As compensation, Monaco received a sum of money from France, and under the condition that Monaco would take good care of France's interests, France protected and recognised Monaco as an independent country.
In order to overcome the economic malaise, Charles III tried to attract wealthy tourists to Monaco. The idea was to follow the example of Belgium and Germany and set up gambling banks with which a lot of money could be earned. Even before independence, in 1859, a gaming bank was set up in Les Spélugues. It turned out to be a great success and in 1863 the Société des Bains de Mer was founded, which obtained the monopoly of gambling in Monaco. In return, the company was entrusted with the development of public works. In a very short time, hotels (including the Hôtel de Paris, for a long time the largest hotel in Europe), a theatre and in 1865 a real casino were built (the current casino dates from 1878, architect Charles Garnier). Charles III, the instigator of these developments, was honoured by the change of name from Les Spélugues to Monte Carlo.
The results of these investments were spectacular: in barely a decade, Monaco changed into a prosperous country, in which it was even possible to exempt its inhabitants from income tax, among other things (since 1869).
Until the 19th century, Monaco consisted of Monaco-Village and La Condamine. Prince Carlo III decided in 1866 to develop the rest of the Monegasque coast, resulting in the beautiful district of Monte Carlo.
The Monegasque Constitution of 1911 placed legislative power in the hands of the Prince, at that time Albert I. This brought an end to the absolute monarchy, although the 18-member National Council had only an advisory role.
An agreement with France in 1918 regulated, among other things, the incorporation of Monaco into France as an "Etat Monégasque" if the reigning Monarch died without leaving a male heir to the throne. This was changed in 2002 and currently a woman can also ascend the throne.
In 1933, Monaco's economy was hit hard by the legalisation of gambling in neighbouring France and Italy. The income from gambling declined noticeably after this.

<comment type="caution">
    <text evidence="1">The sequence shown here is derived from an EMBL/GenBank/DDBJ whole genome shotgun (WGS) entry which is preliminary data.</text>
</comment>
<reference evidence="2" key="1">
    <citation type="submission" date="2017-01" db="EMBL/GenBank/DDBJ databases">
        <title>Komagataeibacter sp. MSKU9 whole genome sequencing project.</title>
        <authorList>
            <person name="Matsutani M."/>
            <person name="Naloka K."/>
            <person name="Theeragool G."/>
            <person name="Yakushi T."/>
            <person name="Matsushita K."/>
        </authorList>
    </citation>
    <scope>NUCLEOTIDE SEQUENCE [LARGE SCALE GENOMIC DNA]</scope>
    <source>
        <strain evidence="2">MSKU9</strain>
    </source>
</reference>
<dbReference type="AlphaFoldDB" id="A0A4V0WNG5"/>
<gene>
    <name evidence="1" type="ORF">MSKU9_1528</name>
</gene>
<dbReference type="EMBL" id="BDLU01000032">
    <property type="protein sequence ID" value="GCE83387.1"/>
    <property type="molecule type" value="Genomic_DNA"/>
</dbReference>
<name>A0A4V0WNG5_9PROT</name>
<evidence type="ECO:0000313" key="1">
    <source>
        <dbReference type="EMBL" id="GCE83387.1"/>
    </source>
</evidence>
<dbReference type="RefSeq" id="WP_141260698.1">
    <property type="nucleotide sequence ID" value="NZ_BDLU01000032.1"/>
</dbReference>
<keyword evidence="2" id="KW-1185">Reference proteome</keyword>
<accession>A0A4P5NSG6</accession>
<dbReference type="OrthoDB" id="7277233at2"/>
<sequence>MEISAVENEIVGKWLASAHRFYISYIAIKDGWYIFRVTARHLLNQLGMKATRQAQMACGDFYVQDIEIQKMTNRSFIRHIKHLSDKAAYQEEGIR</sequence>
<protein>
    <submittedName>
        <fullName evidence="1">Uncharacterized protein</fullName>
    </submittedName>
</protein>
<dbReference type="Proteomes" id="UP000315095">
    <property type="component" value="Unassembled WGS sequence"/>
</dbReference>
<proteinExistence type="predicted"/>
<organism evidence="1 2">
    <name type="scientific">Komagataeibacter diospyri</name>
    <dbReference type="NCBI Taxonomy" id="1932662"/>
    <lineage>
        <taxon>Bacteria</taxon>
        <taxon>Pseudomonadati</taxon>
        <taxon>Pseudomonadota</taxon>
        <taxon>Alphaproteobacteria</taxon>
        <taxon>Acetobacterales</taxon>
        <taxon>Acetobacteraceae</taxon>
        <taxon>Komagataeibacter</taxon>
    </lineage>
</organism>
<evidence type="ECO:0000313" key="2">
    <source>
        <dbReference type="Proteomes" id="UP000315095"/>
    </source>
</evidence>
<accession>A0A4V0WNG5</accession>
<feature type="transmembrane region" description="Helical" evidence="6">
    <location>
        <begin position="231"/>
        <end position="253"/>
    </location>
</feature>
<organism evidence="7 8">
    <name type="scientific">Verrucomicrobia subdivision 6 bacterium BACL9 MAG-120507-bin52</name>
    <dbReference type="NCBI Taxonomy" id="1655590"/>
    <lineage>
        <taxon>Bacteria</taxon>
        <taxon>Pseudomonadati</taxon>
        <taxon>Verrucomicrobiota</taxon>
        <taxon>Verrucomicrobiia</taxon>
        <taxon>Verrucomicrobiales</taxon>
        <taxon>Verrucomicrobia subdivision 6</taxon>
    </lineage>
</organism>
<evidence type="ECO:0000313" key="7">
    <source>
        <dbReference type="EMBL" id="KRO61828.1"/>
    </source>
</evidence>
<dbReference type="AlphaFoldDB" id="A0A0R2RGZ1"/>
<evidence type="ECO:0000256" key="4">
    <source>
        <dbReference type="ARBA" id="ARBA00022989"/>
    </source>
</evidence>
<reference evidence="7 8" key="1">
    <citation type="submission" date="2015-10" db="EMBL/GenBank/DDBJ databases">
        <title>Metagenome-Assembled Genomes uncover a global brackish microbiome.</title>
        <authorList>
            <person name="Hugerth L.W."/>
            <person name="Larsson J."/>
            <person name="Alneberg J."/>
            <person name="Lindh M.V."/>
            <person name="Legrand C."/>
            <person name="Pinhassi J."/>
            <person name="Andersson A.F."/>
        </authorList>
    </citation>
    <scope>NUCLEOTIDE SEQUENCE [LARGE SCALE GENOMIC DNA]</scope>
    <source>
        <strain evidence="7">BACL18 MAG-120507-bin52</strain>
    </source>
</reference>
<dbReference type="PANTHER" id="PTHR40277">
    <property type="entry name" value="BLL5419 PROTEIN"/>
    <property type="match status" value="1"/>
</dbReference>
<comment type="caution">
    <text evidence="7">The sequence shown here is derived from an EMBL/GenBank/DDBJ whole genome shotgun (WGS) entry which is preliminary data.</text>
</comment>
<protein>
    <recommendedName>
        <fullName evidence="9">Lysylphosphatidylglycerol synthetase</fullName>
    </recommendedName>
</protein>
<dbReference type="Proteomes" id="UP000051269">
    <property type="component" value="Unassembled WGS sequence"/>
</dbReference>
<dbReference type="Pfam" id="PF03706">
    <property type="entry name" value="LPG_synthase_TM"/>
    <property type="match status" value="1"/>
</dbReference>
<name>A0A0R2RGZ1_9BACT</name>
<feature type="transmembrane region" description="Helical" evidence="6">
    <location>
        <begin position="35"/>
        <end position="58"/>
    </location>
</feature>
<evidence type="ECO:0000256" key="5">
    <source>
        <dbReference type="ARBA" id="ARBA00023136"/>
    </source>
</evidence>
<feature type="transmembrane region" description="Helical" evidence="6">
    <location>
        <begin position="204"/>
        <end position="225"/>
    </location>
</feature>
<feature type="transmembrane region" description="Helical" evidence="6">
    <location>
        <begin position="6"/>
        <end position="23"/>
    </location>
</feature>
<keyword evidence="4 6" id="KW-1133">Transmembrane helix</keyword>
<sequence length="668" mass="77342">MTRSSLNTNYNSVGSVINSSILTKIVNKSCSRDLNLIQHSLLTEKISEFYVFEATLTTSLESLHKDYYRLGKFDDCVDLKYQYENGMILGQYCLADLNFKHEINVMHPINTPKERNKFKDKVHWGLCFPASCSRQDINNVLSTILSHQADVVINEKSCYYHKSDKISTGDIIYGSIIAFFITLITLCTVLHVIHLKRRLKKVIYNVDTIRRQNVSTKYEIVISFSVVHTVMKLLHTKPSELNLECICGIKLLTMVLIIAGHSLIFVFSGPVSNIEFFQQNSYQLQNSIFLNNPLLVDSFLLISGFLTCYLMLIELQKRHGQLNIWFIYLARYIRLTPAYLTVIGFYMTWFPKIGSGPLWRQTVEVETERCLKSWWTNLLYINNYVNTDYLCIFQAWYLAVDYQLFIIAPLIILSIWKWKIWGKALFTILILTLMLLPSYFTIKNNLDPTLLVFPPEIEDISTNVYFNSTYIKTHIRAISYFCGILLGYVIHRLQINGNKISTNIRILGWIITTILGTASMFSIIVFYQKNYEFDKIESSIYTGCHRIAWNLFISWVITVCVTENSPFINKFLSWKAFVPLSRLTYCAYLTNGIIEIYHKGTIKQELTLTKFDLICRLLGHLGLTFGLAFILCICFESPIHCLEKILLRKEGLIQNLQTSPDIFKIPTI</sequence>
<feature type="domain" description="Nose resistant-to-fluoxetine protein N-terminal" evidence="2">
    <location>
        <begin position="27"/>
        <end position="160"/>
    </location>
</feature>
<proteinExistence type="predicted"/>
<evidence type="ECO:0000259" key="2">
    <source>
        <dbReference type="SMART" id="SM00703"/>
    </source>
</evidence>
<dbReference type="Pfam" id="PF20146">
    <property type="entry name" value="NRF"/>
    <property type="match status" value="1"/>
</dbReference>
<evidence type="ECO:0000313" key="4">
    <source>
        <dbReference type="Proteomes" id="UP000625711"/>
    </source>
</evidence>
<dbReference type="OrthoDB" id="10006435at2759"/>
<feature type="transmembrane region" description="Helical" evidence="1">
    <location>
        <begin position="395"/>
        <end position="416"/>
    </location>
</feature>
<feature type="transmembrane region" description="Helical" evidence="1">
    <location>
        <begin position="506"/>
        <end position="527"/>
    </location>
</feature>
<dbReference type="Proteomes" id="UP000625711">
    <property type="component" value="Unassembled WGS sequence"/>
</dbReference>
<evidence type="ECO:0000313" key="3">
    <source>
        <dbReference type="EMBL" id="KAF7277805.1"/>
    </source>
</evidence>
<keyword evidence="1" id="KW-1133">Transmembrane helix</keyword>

On 8 July 1948, Monaco became a member of the WHO (World Health Organization). From 1949, Prince Rainier III built Monaco into a highly successful commercial 'company' and the most famous tax haven in the world. In 1954, American film star Grace Kelly came to Monaco to shoot the film "To Catch a Thief". She fell in love with Rainier and married him. A new constitution was introduced on 17 December 1962, abolishing once and for all the absolute power of the Sovereign and providing for the National Council to be elected by universal suffrage. The government submits new laws to the National Council, and the government and the National Council then try to reach agreement. If this does not succeed, the bill is definitively repealed. In 1982, Grace Kelly died in a car accident.
Since 2003, the National Council has also had the right to propose legislation, but it is still obliged to reach agreement with the government. Monaco is a member of several international organisations and was admitted to the United Nations in May 1993.
In October 2004, Monaco joined the Council of Europe. The 81-year-old Prince Rainier III died after a period of illness on 6 April 2005. The 47-year-old Crown Prince Albert took over his father's duties. In December 2008 Monaco cancelled an expansion of its maritime territory due to the financial crisis and for environmental reasons. In 2011 Prince Albert married Charlene Wittstock, and in December 2014 twins were born. In line with tradition, the male Jacques is the heir to the throne. In July 2016, a tax agreement is concluded with the EU, which provides for an automatic exchange of information from 2018 onwards. Since September 2020, Pierre Dartout has been Minister of State.
Eck, N. van / Provence, Côte d’Azur
Gauldie, R. / Provence & Côte d’Azur
Noe, B.A. / Provence en Côte d’Azur
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Simons, J. / Minilanden : een presentatie van de vijf kleinste landen ter wereld: Vaticaanstad, Monaco, Nauru, Tuvalu, San Marino
Zwijnenburg, H. / Provence, Côte d’Azur